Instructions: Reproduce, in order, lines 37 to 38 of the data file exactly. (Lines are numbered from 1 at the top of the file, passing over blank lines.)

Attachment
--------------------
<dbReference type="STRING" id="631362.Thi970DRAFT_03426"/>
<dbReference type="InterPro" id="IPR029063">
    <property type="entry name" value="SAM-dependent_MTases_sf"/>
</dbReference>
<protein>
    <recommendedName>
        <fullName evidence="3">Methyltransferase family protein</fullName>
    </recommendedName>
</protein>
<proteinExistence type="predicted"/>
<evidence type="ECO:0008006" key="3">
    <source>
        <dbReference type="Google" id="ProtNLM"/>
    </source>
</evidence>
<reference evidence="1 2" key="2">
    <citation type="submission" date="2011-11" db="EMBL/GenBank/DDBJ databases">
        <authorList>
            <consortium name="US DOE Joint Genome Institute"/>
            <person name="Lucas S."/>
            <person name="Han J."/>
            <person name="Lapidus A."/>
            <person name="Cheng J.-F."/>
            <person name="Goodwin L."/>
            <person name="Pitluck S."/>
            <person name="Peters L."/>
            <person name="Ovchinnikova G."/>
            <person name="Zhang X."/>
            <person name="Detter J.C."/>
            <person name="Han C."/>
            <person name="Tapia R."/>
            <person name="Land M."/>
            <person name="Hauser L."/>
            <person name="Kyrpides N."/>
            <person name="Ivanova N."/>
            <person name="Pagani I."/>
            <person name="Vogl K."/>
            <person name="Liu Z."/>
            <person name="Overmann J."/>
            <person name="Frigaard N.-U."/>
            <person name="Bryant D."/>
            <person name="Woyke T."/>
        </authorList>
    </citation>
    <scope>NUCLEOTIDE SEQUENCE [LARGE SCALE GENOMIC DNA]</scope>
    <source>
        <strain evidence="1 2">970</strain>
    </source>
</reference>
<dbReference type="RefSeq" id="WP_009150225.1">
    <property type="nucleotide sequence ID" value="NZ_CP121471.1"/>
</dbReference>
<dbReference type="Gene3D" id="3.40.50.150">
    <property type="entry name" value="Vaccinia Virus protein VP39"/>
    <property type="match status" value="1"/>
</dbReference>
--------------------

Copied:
            <person name="Vogl K."/>
            <person name="Liu Z."/>